Anne: You used a classic story as the basis: "The Judgement of Paris" from Greek mythology. Would you like to tell me more about it?

    Jan: As technology is increasingly becoming the religion of the 21st century, we have given our album a divine intervention. We've used the story of the Judgement of Paris as an allegory of the throes of technology and the self-obsession it induces. Technology and social media are presented as Eris – the ancient Greek goddess of strife and discord – throwing an apple of discord in our society, a gift "to the most beautiful" and thus a breeding ground for narcissism.

    Wanheda (six people in casual clothes) are standing on a meadow in the broad daylight.

    Anne: So one could also say the album tells a true story?

    Jan: Although we felt like making a conceptual album and giving meaning to it by this chosen theme, we leave the listener to their conclusions. We are not so much into preaching an impending technical dystopia but more about exploring and expressing our feelings on the subject. We think it's essential that our music gives rise to emotion, whatever a person may feel while listening to our songs.

    Anne: How did you come up with a topic like that?

    Jan: While writing and listening to our creations, we felt interwoven emotions and contradictions throughout the songs on the album. Feelings such as despair, melancholy, euphoria, nostalgia and bliss. We find it interesting to reflect on socially relevant themes. Our debut EP was about humanity's greed and wasteful impact on the planet. We felt like continuing our penchant for scrutinising humanity's vanity and egocentrism on our full-length "Desert of Real".

    Anne: The outcome of your work sounds very professional. Did you record the album all by yourselves, or did you work with sound engineers, a label and a studio?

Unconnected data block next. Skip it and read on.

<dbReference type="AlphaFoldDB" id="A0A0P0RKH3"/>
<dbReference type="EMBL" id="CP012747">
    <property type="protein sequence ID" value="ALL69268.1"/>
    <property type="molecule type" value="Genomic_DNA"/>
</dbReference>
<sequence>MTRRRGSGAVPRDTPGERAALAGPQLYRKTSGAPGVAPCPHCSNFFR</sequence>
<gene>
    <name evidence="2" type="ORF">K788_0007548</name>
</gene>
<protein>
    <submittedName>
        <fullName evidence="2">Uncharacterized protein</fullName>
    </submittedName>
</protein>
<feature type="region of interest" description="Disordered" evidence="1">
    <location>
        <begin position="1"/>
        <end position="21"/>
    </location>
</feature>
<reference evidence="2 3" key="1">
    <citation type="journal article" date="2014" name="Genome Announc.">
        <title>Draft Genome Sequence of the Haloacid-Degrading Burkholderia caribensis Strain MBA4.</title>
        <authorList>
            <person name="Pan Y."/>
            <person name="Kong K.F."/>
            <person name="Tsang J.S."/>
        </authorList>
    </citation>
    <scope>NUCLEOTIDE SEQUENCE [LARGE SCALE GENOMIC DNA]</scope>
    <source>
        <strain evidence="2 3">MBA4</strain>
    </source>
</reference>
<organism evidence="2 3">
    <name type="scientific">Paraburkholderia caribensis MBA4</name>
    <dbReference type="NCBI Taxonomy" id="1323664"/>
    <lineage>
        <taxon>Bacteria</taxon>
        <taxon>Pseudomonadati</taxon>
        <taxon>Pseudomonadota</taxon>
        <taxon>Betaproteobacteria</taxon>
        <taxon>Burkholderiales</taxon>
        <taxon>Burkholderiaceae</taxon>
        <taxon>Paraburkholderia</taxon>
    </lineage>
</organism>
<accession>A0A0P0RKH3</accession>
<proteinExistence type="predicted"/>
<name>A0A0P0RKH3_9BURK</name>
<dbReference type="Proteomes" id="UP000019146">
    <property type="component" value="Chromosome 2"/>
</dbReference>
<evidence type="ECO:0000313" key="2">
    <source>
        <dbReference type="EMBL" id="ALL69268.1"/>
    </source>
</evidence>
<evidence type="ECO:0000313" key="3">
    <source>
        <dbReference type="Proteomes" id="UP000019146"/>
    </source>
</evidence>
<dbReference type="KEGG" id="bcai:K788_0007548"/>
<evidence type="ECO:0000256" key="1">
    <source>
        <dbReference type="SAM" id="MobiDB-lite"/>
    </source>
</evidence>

"We recorded the instruments at Masterplan Music"

    Jan: Thank you! This time we recorded all instruments at Masterplan Music, a wonderful studio owned by Stijn Debontridder. Together with our producer/sound engineer and former guitarist JP, he took our songs to the next level. We chose to record real strings, something we didn't do on our debut EP. Jolien Deley backs "Desert of Real" on cello, Griet Wiame on violin and Tim De Jonghe on trumpet. I think all of this makes it sound more mature and well-thought!

    Anne: You formed in 2016 and released your first record, "The Cenozoic Implosion", in 2018. What would you say has changed since then? For you as a band, in terms of your musical style and in general?

    Jan: We formed in 2016 but started rehearsing in 2017 as a full band after Jasper joined us on keys. I think a lot has changed since then. We've played a lot of shows and went on tour. Those are all positive experiences you make as an individual. They form you as a band. Besides, as a group of six individuals, you are bound to encounter obstacles. If you can overcome them, it makes you stronger as a group. We all got a few years older, which is also noticeable musically. If you combine that with a different approach to writing and recording, I think you get a more mature album.